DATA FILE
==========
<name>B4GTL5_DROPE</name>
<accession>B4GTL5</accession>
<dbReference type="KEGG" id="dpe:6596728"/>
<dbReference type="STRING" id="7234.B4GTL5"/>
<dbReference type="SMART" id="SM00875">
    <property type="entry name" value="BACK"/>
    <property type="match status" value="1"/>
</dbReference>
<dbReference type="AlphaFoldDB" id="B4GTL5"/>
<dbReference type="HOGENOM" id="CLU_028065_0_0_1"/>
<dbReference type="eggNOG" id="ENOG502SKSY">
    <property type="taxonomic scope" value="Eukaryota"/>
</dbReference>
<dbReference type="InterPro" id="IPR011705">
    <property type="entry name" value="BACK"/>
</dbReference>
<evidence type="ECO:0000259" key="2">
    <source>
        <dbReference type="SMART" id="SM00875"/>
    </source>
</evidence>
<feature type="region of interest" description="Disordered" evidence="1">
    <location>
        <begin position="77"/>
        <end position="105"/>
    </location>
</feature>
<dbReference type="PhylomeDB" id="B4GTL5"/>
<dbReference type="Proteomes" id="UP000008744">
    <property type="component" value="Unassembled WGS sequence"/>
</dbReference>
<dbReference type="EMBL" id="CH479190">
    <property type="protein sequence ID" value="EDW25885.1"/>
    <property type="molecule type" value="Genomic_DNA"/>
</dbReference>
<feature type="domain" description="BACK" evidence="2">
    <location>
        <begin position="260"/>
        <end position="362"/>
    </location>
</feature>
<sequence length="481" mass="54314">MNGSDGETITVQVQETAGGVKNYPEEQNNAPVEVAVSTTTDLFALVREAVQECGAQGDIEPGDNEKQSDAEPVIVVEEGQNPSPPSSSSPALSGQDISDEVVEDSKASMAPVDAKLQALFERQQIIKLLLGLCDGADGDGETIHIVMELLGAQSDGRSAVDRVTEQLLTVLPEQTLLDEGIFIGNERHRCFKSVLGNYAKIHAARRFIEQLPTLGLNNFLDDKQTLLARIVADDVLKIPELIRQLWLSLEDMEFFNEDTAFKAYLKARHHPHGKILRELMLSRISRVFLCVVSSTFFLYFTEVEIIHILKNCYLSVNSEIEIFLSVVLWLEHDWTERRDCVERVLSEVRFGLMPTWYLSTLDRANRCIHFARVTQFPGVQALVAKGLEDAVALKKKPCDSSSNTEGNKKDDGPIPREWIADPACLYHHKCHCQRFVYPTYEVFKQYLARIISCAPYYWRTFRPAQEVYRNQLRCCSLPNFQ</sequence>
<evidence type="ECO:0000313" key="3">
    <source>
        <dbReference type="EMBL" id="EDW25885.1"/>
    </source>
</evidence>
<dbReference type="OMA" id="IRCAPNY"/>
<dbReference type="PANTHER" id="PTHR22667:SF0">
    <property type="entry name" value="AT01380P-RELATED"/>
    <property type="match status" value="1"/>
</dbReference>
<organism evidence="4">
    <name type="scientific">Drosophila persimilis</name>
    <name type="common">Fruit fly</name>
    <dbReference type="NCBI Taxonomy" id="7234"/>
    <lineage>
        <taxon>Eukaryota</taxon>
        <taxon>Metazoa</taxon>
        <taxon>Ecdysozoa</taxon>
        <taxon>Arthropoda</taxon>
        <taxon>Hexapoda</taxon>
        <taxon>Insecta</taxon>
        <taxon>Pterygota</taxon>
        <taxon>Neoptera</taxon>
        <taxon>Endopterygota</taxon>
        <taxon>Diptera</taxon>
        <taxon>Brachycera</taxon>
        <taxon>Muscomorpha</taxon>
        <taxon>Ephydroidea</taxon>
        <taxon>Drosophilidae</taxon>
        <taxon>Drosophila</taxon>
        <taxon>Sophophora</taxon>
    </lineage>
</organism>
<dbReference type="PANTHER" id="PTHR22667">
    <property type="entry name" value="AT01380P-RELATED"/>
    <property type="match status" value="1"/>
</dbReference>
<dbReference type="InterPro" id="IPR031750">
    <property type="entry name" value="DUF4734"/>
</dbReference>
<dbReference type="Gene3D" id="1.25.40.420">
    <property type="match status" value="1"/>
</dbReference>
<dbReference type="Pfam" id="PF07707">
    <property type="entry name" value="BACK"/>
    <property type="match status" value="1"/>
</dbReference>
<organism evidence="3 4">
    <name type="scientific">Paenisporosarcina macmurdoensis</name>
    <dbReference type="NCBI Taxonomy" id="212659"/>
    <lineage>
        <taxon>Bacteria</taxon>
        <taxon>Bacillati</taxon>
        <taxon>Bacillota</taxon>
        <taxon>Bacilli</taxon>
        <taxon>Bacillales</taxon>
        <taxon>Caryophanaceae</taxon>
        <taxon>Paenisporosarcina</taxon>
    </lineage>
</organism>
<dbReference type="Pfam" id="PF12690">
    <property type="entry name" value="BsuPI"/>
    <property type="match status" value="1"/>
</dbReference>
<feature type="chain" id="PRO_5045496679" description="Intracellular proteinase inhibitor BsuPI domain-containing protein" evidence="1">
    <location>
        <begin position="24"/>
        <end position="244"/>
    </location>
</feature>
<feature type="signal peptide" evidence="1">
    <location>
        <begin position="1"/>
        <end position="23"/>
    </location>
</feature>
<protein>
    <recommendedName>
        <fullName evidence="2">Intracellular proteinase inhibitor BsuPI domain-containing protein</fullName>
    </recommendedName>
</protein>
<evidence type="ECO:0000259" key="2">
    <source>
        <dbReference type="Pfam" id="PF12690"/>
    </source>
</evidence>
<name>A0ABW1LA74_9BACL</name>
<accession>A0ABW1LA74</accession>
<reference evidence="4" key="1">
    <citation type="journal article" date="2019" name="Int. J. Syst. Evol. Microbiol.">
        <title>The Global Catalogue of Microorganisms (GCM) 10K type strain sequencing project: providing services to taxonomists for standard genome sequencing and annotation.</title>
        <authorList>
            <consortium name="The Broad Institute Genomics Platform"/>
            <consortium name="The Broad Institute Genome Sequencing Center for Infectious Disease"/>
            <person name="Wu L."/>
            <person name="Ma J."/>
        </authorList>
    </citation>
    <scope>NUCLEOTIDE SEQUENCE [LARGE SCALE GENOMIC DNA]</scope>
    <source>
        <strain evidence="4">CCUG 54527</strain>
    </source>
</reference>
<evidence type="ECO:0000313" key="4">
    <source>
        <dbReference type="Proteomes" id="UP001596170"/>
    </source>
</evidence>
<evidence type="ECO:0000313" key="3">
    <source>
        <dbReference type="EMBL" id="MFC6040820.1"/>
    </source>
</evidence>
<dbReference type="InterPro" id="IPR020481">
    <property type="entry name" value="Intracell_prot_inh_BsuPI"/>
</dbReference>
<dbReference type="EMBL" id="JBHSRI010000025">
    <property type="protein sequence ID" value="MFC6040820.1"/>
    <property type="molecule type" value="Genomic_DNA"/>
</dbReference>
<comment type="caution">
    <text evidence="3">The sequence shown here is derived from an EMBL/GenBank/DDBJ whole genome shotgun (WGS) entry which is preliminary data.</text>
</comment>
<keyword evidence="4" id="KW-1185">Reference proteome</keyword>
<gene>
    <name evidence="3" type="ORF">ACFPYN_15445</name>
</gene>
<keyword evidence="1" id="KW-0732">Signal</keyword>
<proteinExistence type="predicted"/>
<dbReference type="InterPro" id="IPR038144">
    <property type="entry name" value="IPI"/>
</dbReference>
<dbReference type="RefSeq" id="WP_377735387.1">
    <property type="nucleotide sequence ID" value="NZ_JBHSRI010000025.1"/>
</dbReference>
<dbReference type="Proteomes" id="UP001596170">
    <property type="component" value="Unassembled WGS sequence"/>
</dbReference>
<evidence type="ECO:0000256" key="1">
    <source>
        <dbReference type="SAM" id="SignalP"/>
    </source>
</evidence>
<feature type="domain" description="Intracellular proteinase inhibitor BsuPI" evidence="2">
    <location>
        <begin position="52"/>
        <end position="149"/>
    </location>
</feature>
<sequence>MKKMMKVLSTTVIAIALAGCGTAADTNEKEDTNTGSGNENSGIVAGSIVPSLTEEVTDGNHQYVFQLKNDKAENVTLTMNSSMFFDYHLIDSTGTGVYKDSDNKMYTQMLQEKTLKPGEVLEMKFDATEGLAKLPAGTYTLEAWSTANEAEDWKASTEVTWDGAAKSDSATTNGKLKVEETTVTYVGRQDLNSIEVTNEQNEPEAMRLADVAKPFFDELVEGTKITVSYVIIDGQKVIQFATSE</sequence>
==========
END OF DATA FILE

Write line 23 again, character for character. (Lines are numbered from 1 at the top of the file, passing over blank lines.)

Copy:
    <location>